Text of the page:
Anna Webber’s Border Crossings


​Multi-instrumentalist Anna Webber blurs the lines between jazz and new music.

(Photo: Cisco Bradley)

Little epiphanies and discoveries can await the eager jazz festival-goer, even in the midst of a richly stocked festival program. So it went in August 2019, when I caught the Anna Webber Septet in action on a Sunday afternoon main stage set of Austria’s prized Jazzfestival Saalfelden’s 40th anniversary edition. Webber was then enjoying a major career and critical upswing for her album Clockwise (Pi Records). In Saalfelden, she led her compact but varied ensemble through elegant and sometimes raucous mazes of scores lined with improvisational free zones, touching on a highly personal and invigorating mixture of jazz, new music, free improv and uniquely Webber-istic notions of how to navigate between genres and sonic turfs.

Later in 2019, composer-saxophonist-flutist-bandleader Webber, armed with a Guggenheim Fellowship and other grants, recorded the dual-chambered two-disc album Idiom (recently released by Pi). One disc boasts her eight-year-old Simple Trio (with pianist Matt Mitchell and drummer John Hollenbeck), and the other documents her 12-piece ensemble — a kind of avant little-big-band-meets-contemporary-chamber-ensemble entity.

What happened then, as of early March 2020, was the “Big Silence,” the COVID-19-enforced lockdown afflicting music worldwide. Looking back on her fertile period in 2019, Webber reflects that “really, everything pre-COVID seems especially artistically rich compared to what myself and most artists have been dealing with in the past 15 or so months. For me, the period directly pre-COVID felt more like a continuation of the hard work that I’d been putting in for years than an exceptionally fertile period, the difference being that I was maybe beginning to experience recognition on a bit of a broader scale, thanks in no small part to increased visibility due to being lucky enough to be on Pi.”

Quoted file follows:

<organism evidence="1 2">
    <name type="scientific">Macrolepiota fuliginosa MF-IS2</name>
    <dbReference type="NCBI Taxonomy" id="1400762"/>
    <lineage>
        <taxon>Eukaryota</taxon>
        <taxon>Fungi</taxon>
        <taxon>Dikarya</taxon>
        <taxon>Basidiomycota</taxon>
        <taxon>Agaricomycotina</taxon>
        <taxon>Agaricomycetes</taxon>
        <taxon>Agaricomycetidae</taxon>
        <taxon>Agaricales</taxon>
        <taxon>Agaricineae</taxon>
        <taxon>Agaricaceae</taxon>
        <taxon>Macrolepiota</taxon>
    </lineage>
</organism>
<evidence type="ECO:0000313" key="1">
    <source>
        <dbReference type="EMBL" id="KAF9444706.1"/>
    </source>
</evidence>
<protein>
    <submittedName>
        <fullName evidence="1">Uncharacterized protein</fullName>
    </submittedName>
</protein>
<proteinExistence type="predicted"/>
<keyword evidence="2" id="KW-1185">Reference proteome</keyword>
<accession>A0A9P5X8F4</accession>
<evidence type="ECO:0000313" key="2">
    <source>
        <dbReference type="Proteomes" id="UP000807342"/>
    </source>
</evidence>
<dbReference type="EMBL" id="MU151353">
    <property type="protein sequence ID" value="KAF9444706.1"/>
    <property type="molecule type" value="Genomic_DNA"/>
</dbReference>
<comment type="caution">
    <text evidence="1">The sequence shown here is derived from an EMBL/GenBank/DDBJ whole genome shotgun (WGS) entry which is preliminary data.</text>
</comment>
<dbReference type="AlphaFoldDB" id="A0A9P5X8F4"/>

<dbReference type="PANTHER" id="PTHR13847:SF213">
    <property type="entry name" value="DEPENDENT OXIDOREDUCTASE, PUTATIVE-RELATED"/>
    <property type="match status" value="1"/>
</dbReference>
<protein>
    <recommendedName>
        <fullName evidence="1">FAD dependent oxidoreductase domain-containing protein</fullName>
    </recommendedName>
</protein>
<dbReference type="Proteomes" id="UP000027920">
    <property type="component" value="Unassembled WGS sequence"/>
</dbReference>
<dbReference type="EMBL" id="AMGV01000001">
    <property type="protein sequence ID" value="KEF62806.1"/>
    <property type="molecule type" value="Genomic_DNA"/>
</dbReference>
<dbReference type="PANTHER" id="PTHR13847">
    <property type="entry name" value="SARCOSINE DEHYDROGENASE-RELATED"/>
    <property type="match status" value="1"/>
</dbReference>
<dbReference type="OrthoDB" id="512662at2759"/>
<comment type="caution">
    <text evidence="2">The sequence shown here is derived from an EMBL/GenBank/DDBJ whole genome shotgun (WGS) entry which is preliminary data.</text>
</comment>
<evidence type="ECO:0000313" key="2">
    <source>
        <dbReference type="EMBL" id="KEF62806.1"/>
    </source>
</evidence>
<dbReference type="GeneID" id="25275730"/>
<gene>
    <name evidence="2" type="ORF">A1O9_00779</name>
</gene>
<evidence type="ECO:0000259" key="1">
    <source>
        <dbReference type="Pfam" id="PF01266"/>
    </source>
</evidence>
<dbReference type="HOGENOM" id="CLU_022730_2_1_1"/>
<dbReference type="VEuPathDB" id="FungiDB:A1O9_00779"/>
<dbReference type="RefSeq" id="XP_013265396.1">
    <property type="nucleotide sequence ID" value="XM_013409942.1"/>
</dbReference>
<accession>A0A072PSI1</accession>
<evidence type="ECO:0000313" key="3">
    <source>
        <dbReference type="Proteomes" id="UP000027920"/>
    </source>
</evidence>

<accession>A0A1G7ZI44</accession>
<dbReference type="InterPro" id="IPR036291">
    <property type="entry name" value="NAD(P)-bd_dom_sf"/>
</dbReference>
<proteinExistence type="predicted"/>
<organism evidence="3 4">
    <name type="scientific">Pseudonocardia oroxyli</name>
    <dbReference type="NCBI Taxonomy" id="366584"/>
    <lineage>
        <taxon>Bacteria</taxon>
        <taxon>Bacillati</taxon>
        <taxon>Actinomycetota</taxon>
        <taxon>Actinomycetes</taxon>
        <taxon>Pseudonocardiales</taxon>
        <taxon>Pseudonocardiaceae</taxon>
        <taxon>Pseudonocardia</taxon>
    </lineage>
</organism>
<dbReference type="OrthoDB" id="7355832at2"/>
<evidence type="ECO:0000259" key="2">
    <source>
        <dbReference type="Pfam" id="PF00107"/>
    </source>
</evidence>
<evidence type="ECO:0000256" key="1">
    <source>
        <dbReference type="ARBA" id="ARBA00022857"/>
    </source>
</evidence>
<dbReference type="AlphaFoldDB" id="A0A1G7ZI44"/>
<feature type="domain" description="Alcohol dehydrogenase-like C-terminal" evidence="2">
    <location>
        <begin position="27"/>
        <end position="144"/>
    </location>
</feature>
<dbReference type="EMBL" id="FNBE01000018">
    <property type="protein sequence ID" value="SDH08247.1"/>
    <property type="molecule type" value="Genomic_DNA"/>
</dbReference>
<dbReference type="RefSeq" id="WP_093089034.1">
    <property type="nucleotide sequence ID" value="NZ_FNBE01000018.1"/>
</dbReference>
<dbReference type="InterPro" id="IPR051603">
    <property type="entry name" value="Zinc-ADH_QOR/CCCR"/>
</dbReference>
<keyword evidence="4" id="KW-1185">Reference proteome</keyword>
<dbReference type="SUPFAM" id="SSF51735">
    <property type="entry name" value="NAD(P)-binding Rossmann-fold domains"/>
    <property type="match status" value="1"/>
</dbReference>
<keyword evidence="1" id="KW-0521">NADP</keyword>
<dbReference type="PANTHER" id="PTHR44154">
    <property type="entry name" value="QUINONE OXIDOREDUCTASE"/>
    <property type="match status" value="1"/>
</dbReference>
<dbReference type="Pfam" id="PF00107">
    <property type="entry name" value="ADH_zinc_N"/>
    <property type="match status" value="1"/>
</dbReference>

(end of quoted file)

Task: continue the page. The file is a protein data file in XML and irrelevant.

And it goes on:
As for the loss of live music opportunities, she asserts that “there is nothing I miss more than being on the bandstand in front of a live audience. I also think a lot of more abstract music such as my own translates best in a live situation, when an audience can feel and hear the energy in the performance. I wrote the music on Idiom with the visceral experience of a live performance in mind, and it’s best experienced in the room with the band.”

For Webber, the operative term Idiom, a deceptively short, simple title (as was Clockworks), relates to multiple meanings and metaphors. “The word just felt perfect,” she explains, “referring to both the extended techniques that felt like a mother tongue to my instruments, and to my own improvisational language that I’ve worked so hard to develop. It also gave me a way forward for subsequent pieces in the series. Once I was able to clearly define the relationship between the compositions, I knew what sorts of ideas were available to me, and what sort of syntactical rules held them together.”